Heart rate is the number of times your heart beats per minute. You can measure it while at rest (resting heart rate) and while exercising (training heart rate). Your heart rate is one of the most reliable indicators that you’re pushing yourself hard enough while exercising.
If you’ve been diagnosed with a heart problem or if you have any other risk factors of cardiovascular disease, talk to a doctor before you start exercising and trying to establish a training heart rate range. They can tell you which exercises are safe and appropriate for your condition and fitness level. They’ll also determine what your target heart rate should be and if you need to be monitored during physical activity.
It’s helpful to know some basics so you’re more informed when speaking with your doctor. Below are some important things to know about your heart rate.
Measuring your heart rate is as simple as checking your pulse. You can find your pulse over your wrist or neck. Try measuring your radial artery pulse, which is felt over the lateral part your wrist, just below the thumb side of your hand.
To measure your heart rate, gently press the tips of your index and middle fingers over this blood vessel in your wrist. Make sure not to use your thumb, because it has its own pulse and may cause you to miscount. Count the beats you feel for a full minute.
You can also count for 30 seconds and multiply the count by two, or count for 10 seconds and multiply by six.
Alternatively, you can use a heart rate monitor, which determines your heart rate automatically. You can program it to tell you when you’re above or below your target range.
You should test your resting heart rate before measuring your training heart rate. The best time to test your resting heart rate is first thing in the morning, before you’ve gotten out of bed — ideally after a good night’s sleep.
Using the technique described above, determine your resting heart rate and record this number to share with your doctor. You might try checking your resting heart rate for a few days in a row to confirm that your measurement is accurate.
According to the
After you’ve gotten the hang of heart rate measurement, you can begin to calculate and monitor your target exercising heart rate.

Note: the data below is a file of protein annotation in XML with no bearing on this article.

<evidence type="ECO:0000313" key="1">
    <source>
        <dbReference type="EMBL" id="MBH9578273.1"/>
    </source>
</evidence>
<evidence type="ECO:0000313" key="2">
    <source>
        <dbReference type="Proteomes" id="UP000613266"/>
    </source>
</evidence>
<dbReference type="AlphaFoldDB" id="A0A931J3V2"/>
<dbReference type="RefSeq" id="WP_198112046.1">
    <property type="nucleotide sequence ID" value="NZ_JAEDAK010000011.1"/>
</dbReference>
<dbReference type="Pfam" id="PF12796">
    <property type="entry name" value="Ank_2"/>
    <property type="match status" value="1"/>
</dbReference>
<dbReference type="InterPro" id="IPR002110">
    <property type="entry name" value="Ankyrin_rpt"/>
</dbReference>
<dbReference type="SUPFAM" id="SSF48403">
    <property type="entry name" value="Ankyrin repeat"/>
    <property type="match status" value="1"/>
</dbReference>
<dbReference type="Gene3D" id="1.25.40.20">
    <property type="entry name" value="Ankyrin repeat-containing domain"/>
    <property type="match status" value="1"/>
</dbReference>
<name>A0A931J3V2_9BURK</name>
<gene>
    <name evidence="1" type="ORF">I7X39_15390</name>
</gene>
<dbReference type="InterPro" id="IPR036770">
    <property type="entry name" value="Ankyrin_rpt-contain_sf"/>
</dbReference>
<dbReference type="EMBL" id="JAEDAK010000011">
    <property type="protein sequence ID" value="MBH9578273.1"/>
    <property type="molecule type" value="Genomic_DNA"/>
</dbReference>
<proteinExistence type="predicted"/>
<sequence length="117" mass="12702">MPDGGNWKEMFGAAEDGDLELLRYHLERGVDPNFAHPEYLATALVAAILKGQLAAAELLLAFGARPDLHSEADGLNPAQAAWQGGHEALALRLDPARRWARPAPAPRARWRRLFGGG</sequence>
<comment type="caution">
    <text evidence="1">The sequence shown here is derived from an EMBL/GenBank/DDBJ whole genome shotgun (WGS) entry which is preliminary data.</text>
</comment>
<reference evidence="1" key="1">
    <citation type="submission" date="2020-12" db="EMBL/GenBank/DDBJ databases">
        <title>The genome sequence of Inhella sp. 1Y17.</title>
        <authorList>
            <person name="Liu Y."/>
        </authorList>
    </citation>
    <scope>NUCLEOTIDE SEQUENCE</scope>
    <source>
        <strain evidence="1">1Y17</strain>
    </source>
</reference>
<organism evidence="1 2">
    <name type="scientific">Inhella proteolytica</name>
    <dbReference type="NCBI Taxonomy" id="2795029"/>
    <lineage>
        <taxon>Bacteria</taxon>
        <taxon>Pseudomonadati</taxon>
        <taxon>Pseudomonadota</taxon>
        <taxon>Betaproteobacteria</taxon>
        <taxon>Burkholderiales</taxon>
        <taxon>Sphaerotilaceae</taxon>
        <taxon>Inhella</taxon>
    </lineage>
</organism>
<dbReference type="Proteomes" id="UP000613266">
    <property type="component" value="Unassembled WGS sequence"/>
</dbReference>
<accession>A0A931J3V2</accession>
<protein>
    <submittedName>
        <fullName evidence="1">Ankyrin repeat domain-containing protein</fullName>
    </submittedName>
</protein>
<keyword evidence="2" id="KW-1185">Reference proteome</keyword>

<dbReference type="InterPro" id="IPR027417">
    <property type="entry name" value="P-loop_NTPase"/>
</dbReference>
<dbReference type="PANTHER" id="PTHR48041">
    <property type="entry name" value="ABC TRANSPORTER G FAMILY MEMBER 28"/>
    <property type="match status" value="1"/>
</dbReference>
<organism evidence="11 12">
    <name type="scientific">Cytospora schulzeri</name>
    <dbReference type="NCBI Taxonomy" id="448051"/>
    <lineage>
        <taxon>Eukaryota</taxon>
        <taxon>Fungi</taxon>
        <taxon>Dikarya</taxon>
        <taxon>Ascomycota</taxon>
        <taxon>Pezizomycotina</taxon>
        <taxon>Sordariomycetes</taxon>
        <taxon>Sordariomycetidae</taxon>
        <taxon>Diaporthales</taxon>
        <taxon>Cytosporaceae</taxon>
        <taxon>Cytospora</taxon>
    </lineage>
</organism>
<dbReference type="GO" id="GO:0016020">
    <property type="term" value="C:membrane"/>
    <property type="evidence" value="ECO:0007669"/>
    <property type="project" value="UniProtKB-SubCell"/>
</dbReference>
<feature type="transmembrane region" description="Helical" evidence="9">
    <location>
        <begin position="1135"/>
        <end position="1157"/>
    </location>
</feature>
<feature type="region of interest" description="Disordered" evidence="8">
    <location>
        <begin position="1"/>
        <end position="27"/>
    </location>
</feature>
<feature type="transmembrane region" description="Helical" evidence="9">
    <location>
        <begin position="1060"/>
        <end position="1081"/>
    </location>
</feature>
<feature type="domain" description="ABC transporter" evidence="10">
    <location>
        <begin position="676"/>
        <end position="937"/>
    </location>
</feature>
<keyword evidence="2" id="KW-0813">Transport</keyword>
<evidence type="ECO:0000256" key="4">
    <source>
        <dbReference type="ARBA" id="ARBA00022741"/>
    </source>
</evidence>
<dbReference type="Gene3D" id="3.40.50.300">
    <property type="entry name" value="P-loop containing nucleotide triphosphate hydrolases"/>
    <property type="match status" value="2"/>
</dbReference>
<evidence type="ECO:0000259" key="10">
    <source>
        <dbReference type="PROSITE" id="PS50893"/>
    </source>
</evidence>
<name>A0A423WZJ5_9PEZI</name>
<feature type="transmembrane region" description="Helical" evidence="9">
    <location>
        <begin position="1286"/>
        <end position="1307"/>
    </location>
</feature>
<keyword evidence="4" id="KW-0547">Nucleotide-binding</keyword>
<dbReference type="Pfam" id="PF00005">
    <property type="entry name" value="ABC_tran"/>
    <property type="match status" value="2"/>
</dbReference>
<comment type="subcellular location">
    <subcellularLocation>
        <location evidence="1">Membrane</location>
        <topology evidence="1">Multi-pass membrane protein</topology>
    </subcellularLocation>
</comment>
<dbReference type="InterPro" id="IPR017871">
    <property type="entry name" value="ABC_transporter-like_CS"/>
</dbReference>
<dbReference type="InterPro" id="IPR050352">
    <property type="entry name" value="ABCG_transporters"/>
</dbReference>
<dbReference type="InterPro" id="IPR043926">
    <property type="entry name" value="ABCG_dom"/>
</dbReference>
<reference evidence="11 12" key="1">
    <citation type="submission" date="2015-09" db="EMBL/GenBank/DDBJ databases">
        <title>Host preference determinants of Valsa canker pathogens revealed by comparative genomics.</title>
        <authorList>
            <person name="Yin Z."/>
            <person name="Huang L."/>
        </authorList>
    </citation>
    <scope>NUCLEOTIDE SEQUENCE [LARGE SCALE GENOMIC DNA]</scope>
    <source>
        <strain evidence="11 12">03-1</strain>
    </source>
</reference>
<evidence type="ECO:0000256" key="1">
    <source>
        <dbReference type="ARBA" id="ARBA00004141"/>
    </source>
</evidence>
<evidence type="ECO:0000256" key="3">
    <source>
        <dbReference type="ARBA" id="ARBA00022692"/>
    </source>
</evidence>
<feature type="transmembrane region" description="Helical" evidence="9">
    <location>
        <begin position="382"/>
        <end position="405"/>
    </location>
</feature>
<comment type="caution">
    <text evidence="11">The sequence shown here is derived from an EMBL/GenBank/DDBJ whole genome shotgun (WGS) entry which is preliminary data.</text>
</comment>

If you’re using the manual method of heart rate measurement, you’ll need to stop exercising briefly to take your pulse.
If you’re using a heart rate monitor, you can continue your workout while keeping an eye on your monitor.
Your doctor can help determine the best target heart rate for you, or you can use general target zone guidelines to determine your target exercise heart rate based on your age.
According to the
The target heart rate zones noted below are based on what is equal to 50 to 85 percent of the average maximum heart rate for each stated age, and the average maximum heart rate is based on the calculation of 220 minus years of age.
Please be aware that the American Heart Association states that these figures are averages to be used as a general guide. If you feel this guide doesn’t fit your personal exercise heart rate target for moderate or vigorous exercise, your doctor will be able to work with you on an individual basis to help determine the target heart rate range that is best for you.
|Target heart rate zone||Average maximum heart rate|
|25 years||100 to 170 beats per minute||220 beats per minute|
|30 years||95 to 162 beats per minute||190 beats per minute|
|35 years||93 to 157 beats per minute||185 beats per minute|
|40 years||90 to 153 beats per minute||180 beats per minute|
|45 years||88 to 149 beats per minute||175 beats per minute|
|50 years||85 to 145 beats per minute||170 beats per minute|
|55 years||83 to 140 beats per minute||165 beats per minute|
|60 years||80 to 136 beats per minute||160 beats per minute|
|65 years||78 to 132 beats per minute||155 beats per minute|
|70 years and up||75 to 128 beats per minute||150 beats per minute|
Note that certain medications that are taken to reduce blood pressure can also lower your resting and maximum heart rates, with the latter affecting your calculation for target zone rate. If you’re taking medication therapy for a heart or other cardiovascular condition, ask your doctor whether you should use a lower target heart rate zone for exercising.
Once you’ve determined your ideal heart rate for exercise, it’s important to use this information to help keep the intensity level of your workouts in check.
Slow down your pace and effort level if your heart rate during activity is higher than it should be based on your doctor’s instructions and the guidelines above. If it’s lower that it should be, work harder to ensure that you’re getting the benefits of the exercise.
Start slowly during the first few weeks of working out, aiming for the lower end of your target zone. You can then build up gradually to the higher end of your target zone.
With a little practice and guidance from your healthcare team, you’ll soon be able to make the most of your exercise routine by measuring your ideal heart rate.
If you’re not sure where to start, check out these videos of great workouts under 20 minutes.